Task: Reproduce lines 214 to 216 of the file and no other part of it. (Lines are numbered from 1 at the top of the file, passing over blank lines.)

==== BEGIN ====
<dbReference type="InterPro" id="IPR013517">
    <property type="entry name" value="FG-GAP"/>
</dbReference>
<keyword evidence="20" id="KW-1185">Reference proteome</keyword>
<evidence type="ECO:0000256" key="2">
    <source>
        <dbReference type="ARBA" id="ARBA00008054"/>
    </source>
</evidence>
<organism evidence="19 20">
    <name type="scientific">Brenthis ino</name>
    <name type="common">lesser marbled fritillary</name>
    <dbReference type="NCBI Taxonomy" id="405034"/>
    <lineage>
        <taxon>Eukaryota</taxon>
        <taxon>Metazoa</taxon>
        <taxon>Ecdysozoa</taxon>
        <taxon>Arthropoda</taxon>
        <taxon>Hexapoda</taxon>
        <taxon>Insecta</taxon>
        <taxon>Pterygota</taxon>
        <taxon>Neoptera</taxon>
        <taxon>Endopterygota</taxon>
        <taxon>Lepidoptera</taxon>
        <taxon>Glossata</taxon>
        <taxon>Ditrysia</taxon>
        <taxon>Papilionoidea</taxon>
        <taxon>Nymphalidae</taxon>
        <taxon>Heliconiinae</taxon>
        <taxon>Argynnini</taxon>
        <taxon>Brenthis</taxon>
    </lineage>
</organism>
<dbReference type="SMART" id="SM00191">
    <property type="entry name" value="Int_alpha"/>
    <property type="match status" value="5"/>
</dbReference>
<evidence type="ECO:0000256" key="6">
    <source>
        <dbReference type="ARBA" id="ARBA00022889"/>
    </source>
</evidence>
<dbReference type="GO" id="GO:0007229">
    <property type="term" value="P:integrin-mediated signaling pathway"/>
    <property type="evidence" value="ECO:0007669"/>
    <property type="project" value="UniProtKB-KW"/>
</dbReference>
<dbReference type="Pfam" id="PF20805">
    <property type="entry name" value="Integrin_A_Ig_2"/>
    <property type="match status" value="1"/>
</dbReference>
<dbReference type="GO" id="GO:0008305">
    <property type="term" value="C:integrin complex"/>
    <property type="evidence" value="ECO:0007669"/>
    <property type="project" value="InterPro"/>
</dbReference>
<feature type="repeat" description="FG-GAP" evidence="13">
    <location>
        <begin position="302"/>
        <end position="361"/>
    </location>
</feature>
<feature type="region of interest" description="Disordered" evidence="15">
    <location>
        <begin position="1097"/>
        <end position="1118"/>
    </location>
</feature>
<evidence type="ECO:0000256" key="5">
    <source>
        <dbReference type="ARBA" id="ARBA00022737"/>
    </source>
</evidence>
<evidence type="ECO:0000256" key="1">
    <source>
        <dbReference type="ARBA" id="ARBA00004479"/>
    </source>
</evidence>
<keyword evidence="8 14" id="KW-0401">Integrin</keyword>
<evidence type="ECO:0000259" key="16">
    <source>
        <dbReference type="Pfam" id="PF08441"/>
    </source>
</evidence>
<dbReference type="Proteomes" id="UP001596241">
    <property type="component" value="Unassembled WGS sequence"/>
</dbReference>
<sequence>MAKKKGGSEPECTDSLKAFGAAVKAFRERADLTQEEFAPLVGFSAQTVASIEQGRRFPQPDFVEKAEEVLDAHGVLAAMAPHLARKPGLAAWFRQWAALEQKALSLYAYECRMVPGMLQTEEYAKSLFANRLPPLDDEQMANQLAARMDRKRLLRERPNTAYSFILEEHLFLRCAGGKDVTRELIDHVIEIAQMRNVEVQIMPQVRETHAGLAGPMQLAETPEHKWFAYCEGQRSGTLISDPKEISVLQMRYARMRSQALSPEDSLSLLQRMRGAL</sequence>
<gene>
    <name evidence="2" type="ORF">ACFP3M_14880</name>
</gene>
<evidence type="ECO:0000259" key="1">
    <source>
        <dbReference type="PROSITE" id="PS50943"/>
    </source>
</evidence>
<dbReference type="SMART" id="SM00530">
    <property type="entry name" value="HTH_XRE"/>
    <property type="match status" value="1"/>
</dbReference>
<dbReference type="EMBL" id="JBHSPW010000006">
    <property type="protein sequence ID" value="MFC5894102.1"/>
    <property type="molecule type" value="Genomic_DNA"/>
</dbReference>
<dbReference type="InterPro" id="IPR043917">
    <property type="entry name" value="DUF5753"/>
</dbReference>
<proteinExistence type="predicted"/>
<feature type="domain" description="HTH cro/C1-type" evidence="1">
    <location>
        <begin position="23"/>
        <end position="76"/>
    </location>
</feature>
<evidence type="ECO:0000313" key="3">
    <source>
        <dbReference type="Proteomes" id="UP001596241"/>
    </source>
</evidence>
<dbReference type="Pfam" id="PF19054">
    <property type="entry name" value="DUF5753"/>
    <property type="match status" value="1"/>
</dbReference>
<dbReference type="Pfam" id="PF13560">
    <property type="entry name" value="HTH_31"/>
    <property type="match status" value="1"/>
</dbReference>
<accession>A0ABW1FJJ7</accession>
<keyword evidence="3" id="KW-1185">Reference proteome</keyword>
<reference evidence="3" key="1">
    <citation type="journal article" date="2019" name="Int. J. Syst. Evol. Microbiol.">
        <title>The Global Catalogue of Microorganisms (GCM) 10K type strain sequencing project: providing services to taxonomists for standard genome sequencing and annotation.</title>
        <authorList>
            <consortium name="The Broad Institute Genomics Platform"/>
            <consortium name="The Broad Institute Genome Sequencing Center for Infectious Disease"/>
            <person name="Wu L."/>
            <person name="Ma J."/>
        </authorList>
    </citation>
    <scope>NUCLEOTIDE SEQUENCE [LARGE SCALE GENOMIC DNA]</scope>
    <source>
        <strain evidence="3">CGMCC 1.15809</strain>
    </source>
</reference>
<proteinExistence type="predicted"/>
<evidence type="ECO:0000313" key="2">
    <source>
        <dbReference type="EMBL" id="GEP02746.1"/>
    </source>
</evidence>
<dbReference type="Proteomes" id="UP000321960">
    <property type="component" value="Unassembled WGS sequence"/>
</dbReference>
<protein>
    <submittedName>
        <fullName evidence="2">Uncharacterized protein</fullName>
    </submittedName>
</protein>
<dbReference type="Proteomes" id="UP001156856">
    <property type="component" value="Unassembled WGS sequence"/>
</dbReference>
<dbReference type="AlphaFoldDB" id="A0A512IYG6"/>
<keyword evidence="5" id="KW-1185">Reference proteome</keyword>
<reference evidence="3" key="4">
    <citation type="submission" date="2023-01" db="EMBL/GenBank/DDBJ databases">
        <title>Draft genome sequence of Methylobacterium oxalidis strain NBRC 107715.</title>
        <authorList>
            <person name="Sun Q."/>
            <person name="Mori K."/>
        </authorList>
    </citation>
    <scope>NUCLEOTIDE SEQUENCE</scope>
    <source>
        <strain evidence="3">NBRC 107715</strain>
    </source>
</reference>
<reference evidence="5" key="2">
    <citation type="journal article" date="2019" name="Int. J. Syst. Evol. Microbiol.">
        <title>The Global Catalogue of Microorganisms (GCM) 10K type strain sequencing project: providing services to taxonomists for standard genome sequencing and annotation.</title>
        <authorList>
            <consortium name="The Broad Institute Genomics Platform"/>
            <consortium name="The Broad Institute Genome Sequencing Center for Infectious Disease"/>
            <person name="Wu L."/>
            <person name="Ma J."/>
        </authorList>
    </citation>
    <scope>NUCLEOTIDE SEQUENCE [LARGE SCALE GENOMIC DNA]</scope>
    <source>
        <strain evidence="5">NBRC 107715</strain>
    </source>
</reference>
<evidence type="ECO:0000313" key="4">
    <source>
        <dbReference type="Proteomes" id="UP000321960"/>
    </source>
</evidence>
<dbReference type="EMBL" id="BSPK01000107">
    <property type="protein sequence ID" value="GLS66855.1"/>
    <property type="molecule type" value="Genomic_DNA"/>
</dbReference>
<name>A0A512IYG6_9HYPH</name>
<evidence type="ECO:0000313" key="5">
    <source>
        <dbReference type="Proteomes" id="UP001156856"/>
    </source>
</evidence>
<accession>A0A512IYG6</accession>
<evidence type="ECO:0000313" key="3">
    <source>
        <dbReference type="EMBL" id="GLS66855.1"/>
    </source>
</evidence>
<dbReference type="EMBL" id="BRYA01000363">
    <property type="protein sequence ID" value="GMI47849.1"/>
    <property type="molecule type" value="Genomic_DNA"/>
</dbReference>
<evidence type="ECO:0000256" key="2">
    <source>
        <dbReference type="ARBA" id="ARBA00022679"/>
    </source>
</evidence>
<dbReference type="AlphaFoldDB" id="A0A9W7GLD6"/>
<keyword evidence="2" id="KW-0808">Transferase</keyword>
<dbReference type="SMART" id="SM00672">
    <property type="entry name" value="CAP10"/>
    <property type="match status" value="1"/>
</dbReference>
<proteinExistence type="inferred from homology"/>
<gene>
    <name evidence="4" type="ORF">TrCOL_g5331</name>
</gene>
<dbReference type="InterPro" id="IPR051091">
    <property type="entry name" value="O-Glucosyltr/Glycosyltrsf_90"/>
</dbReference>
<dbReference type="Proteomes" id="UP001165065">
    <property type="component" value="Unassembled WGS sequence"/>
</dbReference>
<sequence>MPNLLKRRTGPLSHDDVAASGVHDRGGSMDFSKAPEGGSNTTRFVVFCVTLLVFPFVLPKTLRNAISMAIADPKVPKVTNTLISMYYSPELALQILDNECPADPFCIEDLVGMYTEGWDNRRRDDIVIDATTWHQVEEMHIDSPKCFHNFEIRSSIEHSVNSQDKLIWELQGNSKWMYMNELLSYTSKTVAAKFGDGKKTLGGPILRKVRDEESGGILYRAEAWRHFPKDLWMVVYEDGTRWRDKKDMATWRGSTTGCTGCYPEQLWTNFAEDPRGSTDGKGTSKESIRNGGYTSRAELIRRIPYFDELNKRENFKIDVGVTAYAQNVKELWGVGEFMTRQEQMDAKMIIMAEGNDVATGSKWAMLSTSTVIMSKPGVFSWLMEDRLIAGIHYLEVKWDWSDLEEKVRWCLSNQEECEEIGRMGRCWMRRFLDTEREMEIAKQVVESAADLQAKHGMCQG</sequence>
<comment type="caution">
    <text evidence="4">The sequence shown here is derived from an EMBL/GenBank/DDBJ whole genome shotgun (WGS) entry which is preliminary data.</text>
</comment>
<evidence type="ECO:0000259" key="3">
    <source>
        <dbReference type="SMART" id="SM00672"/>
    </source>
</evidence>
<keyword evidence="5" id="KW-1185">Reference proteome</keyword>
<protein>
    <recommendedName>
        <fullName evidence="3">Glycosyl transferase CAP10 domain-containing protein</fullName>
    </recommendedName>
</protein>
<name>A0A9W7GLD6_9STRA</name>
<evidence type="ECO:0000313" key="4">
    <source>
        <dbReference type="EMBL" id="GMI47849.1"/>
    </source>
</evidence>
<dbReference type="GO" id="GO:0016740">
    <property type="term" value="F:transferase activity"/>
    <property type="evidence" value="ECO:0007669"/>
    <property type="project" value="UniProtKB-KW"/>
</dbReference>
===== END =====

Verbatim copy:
    <property type="protein sequence ID" value="GMI47849.1"/>
    <property type="molecule type" value="Genomic_DNA"/>
</dbReference>